First of all, I really need to come up with a real title for "Rainbow". I'm not going to force it though; I have faith that the right title will present itself when it's ready. My ideas about the novel continue to develop rather fruitfully but, despite my excitement, I don't want to say too much about it at this point. It's still in the pre-production phase of development, but is coming together nicely.
One thing I can say about it without giving away too much is that its themes are becoming clearer in my mind. One of the dominant themes, I am coming to realize, has to do with vision, perception, and imagination, particularly with respect to knowing other people and knowing oneself, but also with respect to knowing reality in general.
Martin Lane, like his author, wears glasses and has suffered poor vision since childhood. But this physical defect stands in sharp contrast to the powerful vision of his poetic and artistic imagination (I am speaking of my character, not myself), which enables him to see things that others cannot. In a way, this is a variation of the old motif of Homer, the blind poet.
A big question in the story, as it was in Bluebird, is whether imagination distorts and deforms our vision of reality, or whether it actually enhances and expands that vision. In the former novel, this question was explored mainly in the context of Thomas Fairchild's idealized, unrequited love for Alexandra Grey, a woman he hardly knows, but in "Rainbow", it will be illustrated more broadly, both in terms of Martin's perception of other people, and in terms of others' perceptions of Martin... and even in Martin's perception of himself. As with the first novel, I will again alternate between the protagonist's first-person point of view and the accounts of other characters.
When I first invented Martin, almost by accident, back in 1997 (he was actually, originally, a co-creation with my friend and fellow writer Bill Rogers), he started out as what I now think of as a "mythic persona", based on hearsay about a real person, but more a product of the creative imagination than anything else. So it is very fitting, and perhaps only natural, that the novel centering on Martin should largely deal with the theme of how we know others by way of imagination.
So what is going on, meanwhile, with the novel referred to as "V"? Well, something interesting (to me, at least). As I described before, the original story concept dated from 2006, and it was originally only supposed to be a short story. When I recently whittled the story down to its essence, what remained was essentially the original short story concept (which could possibly assume the length of a novella). However, since then I have realized that the newer ideas could form a story unto themselves, entirely separate from the original 2006 concept.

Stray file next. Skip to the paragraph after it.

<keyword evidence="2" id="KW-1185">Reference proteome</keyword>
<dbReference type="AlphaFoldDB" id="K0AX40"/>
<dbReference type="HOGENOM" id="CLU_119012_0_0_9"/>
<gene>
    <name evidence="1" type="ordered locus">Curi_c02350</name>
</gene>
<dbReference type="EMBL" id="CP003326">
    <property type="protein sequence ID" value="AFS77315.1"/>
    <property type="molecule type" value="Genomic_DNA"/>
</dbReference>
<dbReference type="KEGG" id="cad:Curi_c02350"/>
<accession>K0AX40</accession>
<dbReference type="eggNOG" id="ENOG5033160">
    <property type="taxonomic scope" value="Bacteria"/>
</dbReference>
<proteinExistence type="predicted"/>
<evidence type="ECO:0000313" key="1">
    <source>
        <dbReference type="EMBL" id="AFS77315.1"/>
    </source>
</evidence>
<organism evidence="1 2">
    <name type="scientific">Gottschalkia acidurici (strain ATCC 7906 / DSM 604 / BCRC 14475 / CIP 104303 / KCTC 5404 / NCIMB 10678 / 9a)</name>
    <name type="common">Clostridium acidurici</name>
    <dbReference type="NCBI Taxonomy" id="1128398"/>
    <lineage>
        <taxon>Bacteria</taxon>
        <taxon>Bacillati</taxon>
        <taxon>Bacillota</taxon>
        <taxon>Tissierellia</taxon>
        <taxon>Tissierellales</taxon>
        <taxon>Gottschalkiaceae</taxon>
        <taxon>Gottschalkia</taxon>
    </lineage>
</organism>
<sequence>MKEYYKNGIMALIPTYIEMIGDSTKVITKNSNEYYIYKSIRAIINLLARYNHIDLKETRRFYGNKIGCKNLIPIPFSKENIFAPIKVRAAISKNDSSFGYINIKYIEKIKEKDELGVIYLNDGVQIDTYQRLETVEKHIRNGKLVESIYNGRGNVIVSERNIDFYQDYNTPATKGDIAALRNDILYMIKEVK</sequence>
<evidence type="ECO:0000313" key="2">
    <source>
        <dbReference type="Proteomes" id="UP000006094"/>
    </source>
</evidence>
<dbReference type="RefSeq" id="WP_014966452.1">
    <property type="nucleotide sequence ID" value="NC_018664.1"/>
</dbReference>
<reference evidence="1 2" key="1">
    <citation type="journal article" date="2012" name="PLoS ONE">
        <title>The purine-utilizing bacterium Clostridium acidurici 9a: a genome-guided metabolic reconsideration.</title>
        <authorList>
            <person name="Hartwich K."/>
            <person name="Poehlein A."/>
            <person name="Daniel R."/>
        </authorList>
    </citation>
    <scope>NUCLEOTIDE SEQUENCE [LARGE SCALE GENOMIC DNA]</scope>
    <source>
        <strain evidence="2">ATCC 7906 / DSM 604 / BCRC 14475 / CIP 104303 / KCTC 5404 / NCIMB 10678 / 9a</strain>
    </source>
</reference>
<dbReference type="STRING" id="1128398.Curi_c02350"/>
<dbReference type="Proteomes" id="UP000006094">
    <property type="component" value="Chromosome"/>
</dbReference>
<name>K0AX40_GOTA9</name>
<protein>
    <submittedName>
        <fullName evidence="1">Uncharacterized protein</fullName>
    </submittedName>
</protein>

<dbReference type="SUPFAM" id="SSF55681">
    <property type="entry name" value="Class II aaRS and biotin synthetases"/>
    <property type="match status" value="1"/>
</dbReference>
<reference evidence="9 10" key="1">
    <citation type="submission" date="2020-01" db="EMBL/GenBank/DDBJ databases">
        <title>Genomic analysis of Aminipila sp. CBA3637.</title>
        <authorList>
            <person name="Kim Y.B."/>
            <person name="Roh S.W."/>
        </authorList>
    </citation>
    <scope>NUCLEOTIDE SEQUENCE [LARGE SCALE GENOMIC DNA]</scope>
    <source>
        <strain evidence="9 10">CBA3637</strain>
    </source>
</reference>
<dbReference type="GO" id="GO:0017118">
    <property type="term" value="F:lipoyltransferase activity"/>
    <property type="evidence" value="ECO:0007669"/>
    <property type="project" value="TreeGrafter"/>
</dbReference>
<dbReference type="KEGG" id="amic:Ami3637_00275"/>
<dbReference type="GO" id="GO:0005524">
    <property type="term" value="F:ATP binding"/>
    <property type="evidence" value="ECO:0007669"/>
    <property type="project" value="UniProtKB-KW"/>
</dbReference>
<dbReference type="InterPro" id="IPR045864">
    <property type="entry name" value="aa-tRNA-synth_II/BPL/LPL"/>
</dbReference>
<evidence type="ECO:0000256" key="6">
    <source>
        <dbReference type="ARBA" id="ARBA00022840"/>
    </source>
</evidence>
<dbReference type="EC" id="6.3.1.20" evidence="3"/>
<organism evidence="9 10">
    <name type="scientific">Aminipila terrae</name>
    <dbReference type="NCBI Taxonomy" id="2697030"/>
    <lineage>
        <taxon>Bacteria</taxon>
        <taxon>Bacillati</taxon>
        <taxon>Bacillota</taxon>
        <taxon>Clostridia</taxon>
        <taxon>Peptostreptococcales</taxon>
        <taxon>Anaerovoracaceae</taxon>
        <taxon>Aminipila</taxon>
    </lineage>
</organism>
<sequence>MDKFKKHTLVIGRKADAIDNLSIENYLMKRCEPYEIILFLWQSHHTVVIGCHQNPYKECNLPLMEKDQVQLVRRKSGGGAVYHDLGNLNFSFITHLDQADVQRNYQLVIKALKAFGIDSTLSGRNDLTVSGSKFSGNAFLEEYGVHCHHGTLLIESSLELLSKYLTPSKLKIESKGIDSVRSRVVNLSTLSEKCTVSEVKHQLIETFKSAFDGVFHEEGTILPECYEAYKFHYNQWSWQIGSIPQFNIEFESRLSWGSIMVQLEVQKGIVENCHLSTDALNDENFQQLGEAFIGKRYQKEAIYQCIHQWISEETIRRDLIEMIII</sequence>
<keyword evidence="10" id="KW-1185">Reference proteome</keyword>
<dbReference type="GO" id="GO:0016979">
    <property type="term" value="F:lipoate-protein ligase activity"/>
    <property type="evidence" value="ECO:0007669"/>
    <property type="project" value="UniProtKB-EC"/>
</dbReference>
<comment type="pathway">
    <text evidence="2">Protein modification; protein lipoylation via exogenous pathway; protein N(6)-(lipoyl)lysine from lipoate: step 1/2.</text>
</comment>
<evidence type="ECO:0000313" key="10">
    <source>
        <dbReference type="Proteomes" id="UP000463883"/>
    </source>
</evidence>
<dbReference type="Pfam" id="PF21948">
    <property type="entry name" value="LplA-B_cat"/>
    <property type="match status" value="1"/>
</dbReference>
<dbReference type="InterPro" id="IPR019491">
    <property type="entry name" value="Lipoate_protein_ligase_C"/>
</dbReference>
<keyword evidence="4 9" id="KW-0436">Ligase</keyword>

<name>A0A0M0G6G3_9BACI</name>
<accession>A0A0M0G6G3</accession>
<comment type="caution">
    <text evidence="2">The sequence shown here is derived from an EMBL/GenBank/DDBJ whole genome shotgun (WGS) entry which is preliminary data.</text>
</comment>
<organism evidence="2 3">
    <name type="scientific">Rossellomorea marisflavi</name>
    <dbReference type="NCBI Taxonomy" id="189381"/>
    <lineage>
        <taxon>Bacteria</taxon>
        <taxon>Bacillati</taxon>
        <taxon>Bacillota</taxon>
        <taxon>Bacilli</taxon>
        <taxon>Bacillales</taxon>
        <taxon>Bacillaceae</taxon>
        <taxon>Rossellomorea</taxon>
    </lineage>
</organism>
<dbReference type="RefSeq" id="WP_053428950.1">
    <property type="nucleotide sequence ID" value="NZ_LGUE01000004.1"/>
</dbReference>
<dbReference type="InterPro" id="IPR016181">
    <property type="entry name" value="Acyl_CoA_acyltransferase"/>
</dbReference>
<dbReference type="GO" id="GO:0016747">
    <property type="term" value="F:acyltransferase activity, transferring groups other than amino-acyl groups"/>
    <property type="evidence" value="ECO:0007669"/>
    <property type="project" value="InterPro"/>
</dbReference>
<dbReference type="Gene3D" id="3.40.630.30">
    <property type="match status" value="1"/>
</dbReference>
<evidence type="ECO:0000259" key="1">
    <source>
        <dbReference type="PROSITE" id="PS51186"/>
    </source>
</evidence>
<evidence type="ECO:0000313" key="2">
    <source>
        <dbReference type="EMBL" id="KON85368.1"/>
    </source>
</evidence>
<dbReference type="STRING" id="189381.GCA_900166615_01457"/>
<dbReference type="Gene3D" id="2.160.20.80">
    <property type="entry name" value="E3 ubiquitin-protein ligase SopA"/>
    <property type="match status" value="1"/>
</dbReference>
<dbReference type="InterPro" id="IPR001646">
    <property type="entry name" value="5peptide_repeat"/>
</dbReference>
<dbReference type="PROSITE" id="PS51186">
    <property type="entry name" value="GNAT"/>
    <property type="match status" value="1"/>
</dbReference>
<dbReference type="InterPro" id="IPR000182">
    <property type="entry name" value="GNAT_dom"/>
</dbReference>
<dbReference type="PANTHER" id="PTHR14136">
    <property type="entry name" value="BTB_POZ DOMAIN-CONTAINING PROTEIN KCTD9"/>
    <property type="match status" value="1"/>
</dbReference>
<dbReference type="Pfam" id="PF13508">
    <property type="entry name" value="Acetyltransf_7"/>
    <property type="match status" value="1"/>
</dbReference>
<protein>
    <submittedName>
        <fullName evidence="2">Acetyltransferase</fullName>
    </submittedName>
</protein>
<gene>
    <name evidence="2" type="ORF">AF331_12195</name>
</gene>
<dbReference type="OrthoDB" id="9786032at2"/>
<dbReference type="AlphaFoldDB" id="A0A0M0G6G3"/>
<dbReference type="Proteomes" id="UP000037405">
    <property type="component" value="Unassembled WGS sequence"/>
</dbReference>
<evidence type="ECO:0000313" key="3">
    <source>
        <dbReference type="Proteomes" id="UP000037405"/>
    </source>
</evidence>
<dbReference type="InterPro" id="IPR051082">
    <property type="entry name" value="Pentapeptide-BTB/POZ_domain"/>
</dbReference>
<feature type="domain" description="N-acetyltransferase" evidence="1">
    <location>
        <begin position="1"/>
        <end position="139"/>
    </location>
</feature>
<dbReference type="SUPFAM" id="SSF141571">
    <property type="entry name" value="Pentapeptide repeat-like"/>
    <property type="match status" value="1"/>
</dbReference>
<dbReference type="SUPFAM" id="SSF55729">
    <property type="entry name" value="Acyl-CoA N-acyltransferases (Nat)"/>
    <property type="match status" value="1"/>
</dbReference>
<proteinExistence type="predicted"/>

I have been quoting passages from the work-in-production on my Facebook page with the tag "V is for V". This was of course not the actual title ("V" itself being an abbreviation of the title), but ever since I came up with that tag, I thought that this phrase "V is for V" had kind of an interesting ring to it, as well as a certain significance--about signification itself. So I am entertaining the notion that the new story concept (the one that occurred to me last September) might actually be titled "V is for V", and that the older story idea will retain the original title.
Although it had evolved into a story of epic proportions, I am thinking now that it will actually be much shorter, either an extended short story or a novella (it seems many of my story concepts fall into that middle ground)--but one that, through conciseness, density, and suggestion (these, of course, being qualities of poetry), will still have something of an epic feel to it. I have long been fascinated by the idea of relatively small-scale art works that contain whole worlds within them, like worlds in miniature.
One reason for the separation is that the two stories are rather different from each other in feel, tone, and theme. I had incorporated the old story as one component of the new story, but it seemed a bit of an odd fit. The old story is more sensual, meditative, and delicately dreamlike, whereas the new story (i.e., "V is for V") is more visionary, tragic, and coldly austere (which makes it similar in tone, I think, to Bluebird... not surprisingly, since it was born on the heels of that novel's completion).
This development is interesting to me too in that it shows me how my general mood has changed since last fall, when what I am now calling "V is for V" essentially replaced the older story. The new idea better fit my mood at the time, but now I have returned to a place where I can also find interest in the old story idea.
For that matter, the tone of "Rainbow" is quite distinct from that of The Bluebird of Happiness. It is not nearly as dark and full of suffering, but it fills me with a different sort of inspiration. It is basically the telling of Martin Lane's life story, though it will not be told in strict chronological order, and will combine his own account with the accounts of other characters. His story will likely not appear as tragic as that of his friend Thomas Fairchild, but I think it will still seem mysterious, strange, and, in its own way, fearful (more wonder than terror).
At least it does to me, Martin's creator (or perhaps, the receiver of the muse's vision of Martin). I can only imagine it would appear that way to those to whom I tell his tale.